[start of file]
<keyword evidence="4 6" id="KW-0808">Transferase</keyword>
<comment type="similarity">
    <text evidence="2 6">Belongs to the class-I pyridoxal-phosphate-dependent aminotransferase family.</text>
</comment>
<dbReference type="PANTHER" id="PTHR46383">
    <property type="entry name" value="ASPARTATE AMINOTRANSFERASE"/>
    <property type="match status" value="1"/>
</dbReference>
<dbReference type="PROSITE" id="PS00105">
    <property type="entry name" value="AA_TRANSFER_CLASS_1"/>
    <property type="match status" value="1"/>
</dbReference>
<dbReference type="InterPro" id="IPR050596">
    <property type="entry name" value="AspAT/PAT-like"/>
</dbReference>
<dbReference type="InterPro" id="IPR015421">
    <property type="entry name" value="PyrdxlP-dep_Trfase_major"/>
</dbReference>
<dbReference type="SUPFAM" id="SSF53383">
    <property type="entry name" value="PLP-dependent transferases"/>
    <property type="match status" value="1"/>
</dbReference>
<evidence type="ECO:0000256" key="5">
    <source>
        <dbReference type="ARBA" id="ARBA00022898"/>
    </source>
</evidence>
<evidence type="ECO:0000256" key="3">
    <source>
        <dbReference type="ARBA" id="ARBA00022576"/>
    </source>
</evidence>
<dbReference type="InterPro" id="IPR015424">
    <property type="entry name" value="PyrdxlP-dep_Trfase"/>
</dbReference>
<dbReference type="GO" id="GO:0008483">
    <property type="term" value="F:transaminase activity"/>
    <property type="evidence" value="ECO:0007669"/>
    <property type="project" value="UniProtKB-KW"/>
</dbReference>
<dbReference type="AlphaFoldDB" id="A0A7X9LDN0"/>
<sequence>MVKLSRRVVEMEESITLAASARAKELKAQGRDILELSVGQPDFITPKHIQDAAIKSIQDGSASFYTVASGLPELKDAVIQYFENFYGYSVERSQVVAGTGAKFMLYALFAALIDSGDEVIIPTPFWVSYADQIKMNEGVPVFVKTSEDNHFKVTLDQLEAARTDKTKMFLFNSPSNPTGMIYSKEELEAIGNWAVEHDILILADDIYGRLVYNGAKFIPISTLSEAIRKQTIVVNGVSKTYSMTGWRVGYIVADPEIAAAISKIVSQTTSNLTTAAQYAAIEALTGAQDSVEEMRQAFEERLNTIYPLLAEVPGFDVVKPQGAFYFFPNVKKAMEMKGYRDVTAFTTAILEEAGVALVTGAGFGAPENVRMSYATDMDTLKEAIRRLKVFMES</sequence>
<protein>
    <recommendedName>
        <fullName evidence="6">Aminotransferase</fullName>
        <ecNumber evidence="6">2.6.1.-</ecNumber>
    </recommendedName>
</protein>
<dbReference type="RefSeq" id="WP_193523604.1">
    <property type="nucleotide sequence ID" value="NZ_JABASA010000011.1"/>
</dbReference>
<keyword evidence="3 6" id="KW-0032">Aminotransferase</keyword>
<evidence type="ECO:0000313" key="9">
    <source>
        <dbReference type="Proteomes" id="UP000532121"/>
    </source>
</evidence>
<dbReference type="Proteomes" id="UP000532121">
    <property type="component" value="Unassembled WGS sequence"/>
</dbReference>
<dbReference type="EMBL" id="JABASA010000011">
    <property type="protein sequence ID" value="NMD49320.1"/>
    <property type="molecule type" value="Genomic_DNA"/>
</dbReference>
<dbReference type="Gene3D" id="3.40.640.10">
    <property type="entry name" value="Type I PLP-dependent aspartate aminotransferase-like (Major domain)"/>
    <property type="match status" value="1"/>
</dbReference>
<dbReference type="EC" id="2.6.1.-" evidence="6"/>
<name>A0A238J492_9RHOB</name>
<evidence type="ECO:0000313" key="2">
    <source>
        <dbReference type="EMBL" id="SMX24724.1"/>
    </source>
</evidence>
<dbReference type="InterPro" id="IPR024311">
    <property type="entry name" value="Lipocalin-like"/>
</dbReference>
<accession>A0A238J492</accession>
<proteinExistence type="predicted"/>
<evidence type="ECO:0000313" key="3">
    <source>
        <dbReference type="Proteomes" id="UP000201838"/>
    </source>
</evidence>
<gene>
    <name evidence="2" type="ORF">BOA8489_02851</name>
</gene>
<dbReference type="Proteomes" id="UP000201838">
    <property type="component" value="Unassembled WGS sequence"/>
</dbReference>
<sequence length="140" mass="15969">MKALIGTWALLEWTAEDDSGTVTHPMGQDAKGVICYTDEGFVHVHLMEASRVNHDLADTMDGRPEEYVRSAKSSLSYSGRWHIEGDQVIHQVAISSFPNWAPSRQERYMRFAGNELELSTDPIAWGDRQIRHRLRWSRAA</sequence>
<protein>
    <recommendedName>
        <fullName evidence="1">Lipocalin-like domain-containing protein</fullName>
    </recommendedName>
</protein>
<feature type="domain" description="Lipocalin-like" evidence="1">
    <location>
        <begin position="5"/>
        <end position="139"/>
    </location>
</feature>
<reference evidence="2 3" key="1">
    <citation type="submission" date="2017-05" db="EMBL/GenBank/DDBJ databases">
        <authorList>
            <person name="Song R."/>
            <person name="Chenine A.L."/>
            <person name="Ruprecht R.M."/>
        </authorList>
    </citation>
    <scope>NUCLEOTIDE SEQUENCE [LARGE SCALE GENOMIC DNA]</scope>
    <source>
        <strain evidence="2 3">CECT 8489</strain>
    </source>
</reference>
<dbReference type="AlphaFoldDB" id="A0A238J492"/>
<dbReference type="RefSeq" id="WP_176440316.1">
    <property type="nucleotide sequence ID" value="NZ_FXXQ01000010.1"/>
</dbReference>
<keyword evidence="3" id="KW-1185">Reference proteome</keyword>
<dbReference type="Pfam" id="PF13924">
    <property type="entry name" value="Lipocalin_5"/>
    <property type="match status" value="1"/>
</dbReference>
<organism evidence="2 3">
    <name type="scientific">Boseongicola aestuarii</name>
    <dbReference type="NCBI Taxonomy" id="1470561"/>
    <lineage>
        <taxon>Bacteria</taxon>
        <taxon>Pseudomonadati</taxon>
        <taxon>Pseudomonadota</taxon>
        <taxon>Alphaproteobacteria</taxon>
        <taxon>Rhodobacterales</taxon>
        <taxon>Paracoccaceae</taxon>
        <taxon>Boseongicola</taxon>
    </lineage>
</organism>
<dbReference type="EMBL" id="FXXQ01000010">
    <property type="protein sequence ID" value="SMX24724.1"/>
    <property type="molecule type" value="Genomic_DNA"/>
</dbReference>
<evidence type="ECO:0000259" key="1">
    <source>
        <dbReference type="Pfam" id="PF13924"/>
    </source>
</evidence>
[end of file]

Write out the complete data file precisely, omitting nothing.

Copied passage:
<keyword evidence="4 6" id="KW-0808">Transferase</keyword>
<comment type="similarity">
    <text evidence="2 6">Belongs to the class-I pyridoxal-phosphate-dependent aminotransferase family.</text>
</comment>
<dbReference type="PANTHER" id="PTHR46383">
    <property type="entry name" value="ASPARTATE AMINOTRANSFERASE"/>
    <property type="match status" value="1"/>
</dbReference>
<dbReference type="PROSITE" id="PS00105">
    <property type="entry name" value="AA_TRANSFER_CLASS_1"/>
    <property type="match status" value="1"/>
</dbReference>
<dbReference type="InterPro" id="IPR050596">
    <property type="entry name" value="AspAT/PAT-like"/>
</dbReference>
<dbReference type="InterPro" id="IPR015421">
    <property type="entry name" value="PyrdxlP-dep_Trfase_major"/>
</dbReference>
<dbReference type="SUPFAM" id="SSF53383">
    <property type="entry name" value="PLP-dependent transferases"/>
    <property type="match status" value="1"/>
</dbReference>
<evidence type="ECO:0000256" key="5">
    <source>
        <dbReference type="ARBA" id="ARBA00022898"/>
    </source>
</evidence>
<evidence type="ECO:0000256" key="3">
    <source>
        <dbReference type="ARBA" id="ARBA00022576"/>
    </source>
</evidence>
<dbReference type="InterPro" id="IPR015424">
    <property type="entry name" value="PyrdxlP-dep_Trfase"/>
</dbReference>
<dbReference type="GO" id="GO:0008483">
    <property type="term" value="F:transaminase activity"/>
    <property type="evidence" value="ECO:0007669"/>
    <property type="project" value="UniProtKB-KW"/>
</dbReference>
<dbReference type="AlphaFoldDB" id="A0A7X9LDN0"/>
<sequence>MVKLSRRVVEMEESITLAASARAKELKAQGRDILELSVGQPDFITPKHIQDAAIKSIQDGSASFYTVASGLPELKDAVIQYFENFYGYSVERSQVVAGTGAKFMLYALFAALIDSGDEVIIPTPFWVSYADQIKMNEGVPVFVKTSEDNHFKVTLDQLEAARTDKTKMFLFNSPSNPTGMIYSKEELEAIGNWAVEHDILILADDIYGRLVYNGAKFIPISTLSEAIRKQTIVVNGVSKTYSMTGWRVGYIVADPEIAAAISKIVSQTTSNLTTAAQYAAIEALTGAQDSVEEMRQAFEERLNTIYPLLAEVPGFDVVKPQGAFYFFPNVKKAMEMKGYRDVTAFTTAILEEAGVALVTGAGFGAPENVRMSYATDMDTLKEAIRRLKVFMES</sequence>
<protein>
    <recommendedName>
        <fullName evidence="6">Aminotransferase</fullName>
        <ecNumber evidence="6">2.6.1.-</ecNumber>
    </recommendedName>
</protein>
<dbReference type="RefSeq" id="WP_193523604.1">
    <property type="nucleotide sequence ID" value="NZ_JABASA010000011.1"/>
</dbReference>
<keyword evidence="3 6" id="KW-0032">Aminotransferase</keyword>
<evidence type="ECO:0000313" key="9">
    <source>
        <dbReference type="Proteomes" id="UP000532121"/>
    </source>
</evidence>
<dbReference type="Proteomes" id="UP000532121">
    <property type="component" value="Unassembled WGS sequence"/>
</dbReference>
<dbReference type="EMBL" id="JABASA010000011">
    <property type="protein sequence ID" value="NMD49320.1"/>
    <property type="molecule type" value="Genomic_DNA"/>
</dbReference>
<dbReference type="Gene3D" id="3.40.640.10">
    <property type="entry name" value="Type I PLP-dependent aspartate aminotransferase-like (Major domain)"/>
    <property type="match status" value="1"/>
</dbReference>
<dbReference type="EC" id="2.6.1.-" evidence="6"/>
<name>A0A238J492_9RHOB</name>
<evidence type="ECO:0000313" key="2">
    <source>
        <dbReference type="EMBL" id="SMX24724.1"/>
    </source>
</evidence>
<dbReference type="InterPro" id="IPR024311">
    <property type="entry name" value="Lipocalin-like"/>
</dbReference>
<accession>A0A238J492</accession>
<proteinExistence type="predicted"/>
<evidence type="ECO:0000313" key="3">
    <source>
        <dbReference type="Proteomes" id="UP000201838"/>
    </source>
</evidence>
<gene>
    <name evidence="2" type="ORF">BOA8489_02851</name>
</gene>
<dbReference type="Proteomes" id="UP000201838">
    <property type="component" value="Unassembled WGS sequence"/>
</dbReference>
<sequence length="140" mass="15969">MKALIGTWALLEWTAEDDSGTVTHPMGQDAKGVICYTDEGFVHVHLMEASRVNHDLADTMDGRPEEYVRSAKSSLSYSGRWHIEGDQVIHQVAISSFPNWAPSRQERYMRFAGNELELSTDPIAWGDRQIRHRLRWSRAA</sequence>
<protein>
    <recommendedName>
        <fullName evidence="1">Lipocalin-like domain-containing protein</fullName>
    </recommendedName>
</protein>
<feature type="domain" description="Lipocalin-like" evidence="1">
    <location>
        <begin position="5"/>
        <end position="139"/>
    </location>
</feature>
<reference evidence="2 3" key="1">
    <citation type="submission" date="2017-05" db="EMBL/GenBank/DDBJ databases">
        <authorList>
            <person name="Song R."/>
            <person name="Chenine A.L."/>
            <person name="Ruprecht R.M."/>
        </authorList>
    </citation>
    <scope>NUCLEOTIDE SEQUENCE [LARGE SCALE GENOMIC DNA]</scope>
    <source>
        <strain evidence="2 3">CECT 8489</strain>
    </source>
</reference>
<dbReference type="AlphaFoldDB" id="A0A238J492"/>
<dbReference type="RefSeq" id="WP_176440316.1">
    <property type="nucleotide sequence ID" value="NZ_FXXQ01000010.1"/>
</dbReference>
<keyword evidence="3" id="KW-1185">Reference proteome</keyword>
<dbReference type="Pfam" id="PF13924">
    <property type="entry name" value="Lipocalin_5"/>
    <property type="match status" value="1"/>
</dbReference>
<organism evidence="2 3">
    <name type="scientific">Boseongicola aestuarii</name>
    <dbReference type="NCBI Taxonomy" id="1470561"/>
    <lineage>
        <taxon>Bacteria</taxon>
        <taxon>Pseudomonadati</taxon>
        <taxon>Pseudomonadota</taxon>
        <taxon>Alphaproteobacteria</taxon>
        <taxon>Rhodobacterales</taxon>
        <taxon>Paracoccaceae</taxon>
        <taxon>Boseongicola</taxon>
    </lineage>
</organism>
<dbReference type="EMBL" id="FXXQ01000010">
    <property type="protein sequence ID" value="SMX24724.1"/>
    <property type="molecule type" value="Genomic_DNA"/>
</dbReference>
<evidence type="ECO:0000259" key="1">
    <source>
        <dbReference type="Pfam" id="PF13924"/>
    </source>
</evidence>